Carotid endarterectomies have been in use for more than 30 years. More than 100 000 patients underwent carotid endarterectomy in the United States in 1984, yet there are no standards based on outcomes for the appropriate use of this operation. In the perioperative period, the operation can produce the strokes and deaths it is designed to prevent. Are these complications more than offset by the number of strokes and deaths ultimately prevented by the operation? For patients operated on in centers with higher perioperative death rates, the available evidence favors medical treatment for many patient subgroups.1,2 However, for patients receiving optimal surgical care-meaning a combined perioperative stroke and death rate less than 5% — there is considerable uncertainty about the answer to this question. While three major randomized clinical trials are under way to settle the issue for some patient subgroups, this information will not be available for several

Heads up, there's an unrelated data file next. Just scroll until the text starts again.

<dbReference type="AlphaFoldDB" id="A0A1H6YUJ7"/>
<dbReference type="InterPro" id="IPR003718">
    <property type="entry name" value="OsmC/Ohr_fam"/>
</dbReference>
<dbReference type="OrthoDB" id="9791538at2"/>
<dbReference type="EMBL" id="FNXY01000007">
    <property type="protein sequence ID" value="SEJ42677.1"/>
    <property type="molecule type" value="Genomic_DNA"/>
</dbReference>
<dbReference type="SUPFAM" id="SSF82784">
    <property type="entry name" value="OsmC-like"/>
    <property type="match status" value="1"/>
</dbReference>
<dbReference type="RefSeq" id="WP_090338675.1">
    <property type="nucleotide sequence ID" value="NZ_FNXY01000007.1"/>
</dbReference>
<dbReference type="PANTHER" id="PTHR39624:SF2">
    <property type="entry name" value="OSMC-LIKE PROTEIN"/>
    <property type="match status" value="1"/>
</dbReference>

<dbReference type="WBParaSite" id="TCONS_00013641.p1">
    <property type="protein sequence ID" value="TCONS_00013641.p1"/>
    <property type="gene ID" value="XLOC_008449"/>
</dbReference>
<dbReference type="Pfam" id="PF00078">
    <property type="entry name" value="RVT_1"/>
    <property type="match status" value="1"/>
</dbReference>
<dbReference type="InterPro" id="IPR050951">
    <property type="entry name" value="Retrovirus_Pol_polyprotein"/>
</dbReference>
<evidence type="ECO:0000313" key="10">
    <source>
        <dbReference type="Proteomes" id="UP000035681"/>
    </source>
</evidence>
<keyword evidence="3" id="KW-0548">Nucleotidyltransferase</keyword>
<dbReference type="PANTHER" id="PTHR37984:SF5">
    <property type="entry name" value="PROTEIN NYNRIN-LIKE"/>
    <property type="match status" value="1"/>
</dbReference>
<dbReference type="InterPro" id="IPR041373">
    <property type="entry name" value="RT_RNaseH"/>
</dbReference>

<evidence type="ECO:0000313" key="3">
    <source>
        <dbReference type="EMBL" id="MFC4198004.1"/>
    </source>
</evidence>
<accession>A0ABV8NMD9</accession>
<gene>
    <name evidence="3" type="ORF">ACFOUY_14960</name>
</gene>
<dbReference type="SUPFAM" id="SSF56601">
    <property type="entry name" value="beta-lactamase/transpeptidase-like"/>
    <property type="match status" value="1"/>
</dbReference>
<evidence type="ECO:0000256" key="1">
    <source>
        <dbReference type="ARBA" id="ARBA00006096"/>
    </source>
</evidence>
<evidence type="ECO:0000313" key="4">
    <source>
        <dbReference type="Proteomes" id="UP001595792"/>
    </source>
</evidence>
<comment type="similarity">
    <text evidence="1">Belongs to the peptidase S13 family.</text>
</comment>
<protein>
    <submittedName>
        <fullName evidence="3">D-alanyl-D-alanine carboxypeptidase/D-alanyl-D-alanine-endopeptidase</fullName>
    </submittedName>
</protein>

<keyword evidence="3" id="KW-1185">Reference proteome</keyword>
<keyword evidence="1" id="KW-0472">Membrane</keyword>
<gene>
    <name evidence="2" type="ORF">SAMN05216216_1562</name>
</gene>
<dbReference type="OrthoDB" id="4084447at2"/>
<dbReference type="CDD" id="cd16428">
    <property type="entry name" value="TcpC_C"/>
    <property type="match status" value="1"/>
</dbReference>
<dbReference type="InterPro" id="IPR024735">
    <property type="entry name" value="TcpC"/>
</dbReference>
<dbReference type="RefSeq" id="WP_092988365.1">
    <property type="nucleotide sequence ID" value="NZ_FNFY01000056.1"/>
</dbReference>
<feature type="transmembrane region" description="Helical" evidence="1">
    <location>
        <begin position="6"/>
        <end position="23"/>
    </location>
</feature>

Wennberg JE. Setting Outcome-Based Standards for Carotid Endarterectomy. JAMA. 1986;256(18):2566–2567. doi:10.1001/jama.1986.03380180128036
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